Beneath the political spectacle of the Winter Olympics in Sochi, Russia, there were two Oregonian skiers competing for gold this last Wednesday.
Laurenne Ross, from Bend, finished 11th in the women’s downhill, and Aurora’s Jacqueline Wiles finished 26th in a race that resulted in the first ever tie for first place in the 78-year history of Olympic Alpine skiing, between Tina Maze of Slovenia and Dominique Gisin of Switzerland.
Both Ross, who honed her skills on Oregon’s Mount Bachelor, and Wiles, who began skiing on Mount Hood, are first time Olympians. Aged 25 and 21, they have plenty of Olympic years ahead of them.
Despite not making it to the medal stand, Ross put everything in perspective.
“Racing in the Olympics has always been a dream of mine,” Ross wrote on Thursday, blogging about her time in Sochi. “Racing in the Olympic downhill always seemed like the most extreme, insane thing I could ever shoot for… And yesterday, I did just that.”
Wiles’ tone, too, was one of eagerness and promise, in part because she had exceeded expectations by even qualifying for the event.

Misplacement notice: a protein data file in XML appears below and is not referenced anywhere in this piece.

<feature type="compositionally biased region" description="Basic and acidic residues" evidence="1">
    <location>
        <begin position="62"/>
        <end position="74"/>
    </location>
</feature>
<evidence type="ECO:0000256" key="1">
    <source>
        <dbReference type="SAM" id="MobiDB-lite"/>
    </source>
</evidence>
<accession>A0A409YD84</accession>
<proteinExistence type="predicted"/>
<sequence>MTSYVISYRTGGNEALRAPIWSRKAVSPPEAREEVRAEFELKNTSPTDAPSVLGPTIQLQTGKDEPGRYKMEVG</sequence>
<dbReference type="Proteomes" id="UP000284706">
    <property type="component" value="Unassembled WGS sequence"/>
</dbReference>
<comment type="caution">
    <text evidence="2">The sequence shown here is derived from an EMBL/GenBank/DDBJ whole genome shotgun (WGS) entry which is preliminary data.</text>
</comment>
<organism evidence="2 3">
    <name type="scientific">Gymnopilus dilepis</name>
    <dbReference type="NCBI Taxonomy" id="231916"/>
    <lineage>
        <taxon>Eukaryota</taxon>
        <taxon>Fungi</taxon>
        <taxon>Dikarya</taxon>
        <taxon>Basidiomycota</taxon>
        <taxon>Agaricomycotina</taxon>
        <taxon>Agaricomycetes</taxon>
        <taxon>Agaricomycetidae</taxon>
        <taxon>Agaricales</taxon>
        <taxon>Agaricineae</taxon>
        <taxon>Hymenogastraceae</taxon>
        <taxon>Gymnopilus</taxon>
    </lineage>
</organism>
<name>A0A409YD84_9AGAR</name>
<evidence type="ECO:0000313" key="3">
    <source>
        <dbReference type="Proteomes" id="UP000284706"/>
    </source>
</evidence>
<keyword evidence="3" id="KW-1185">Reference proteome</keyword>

“It’s way more than I ever thought,” she said. “I was planning on just doing a couple of World Cup races at the beginning of the year…But I ended up doing well and they kept taking me [to races]. Now I’m here. It’s just crazy.”
To put the promise of her future in skiing terms, it is important to note that Olympic icon and former gold medalist Bode Miller competed this week at age 36, 15 years older than the young Oregonian.
Speaking of time: Wiles was 3 seconds behind the gold medalists, a gap which, in the downhill skiing arena, means 20 skiers between you and first place.
“It’s just that lower of a tuck or that cleaner of a line that makes you that much faster,” Ross said.
How fast, exactly, are we talking here? Former Olympian David Currier says, referring to the 1972 games that he competed in, “We had top speeds over 93 miles per hour when I competed. They haven’t gotten much faster since then.”
But of course, these dangerous speeds are simply what downhill skiing entails.
“I just like speed,” said Wiles.
Although no Oregonians have yet to medal, snowboarder Kaitlyn Farrington of Bellevue, Idaho grabbed gold in the women’s halfpipe on Wednesday. Ross and Wiles will continue to enjoy their time in Sochi while formulating a plan to get to Pyeongchang for the 2018 Winter Games.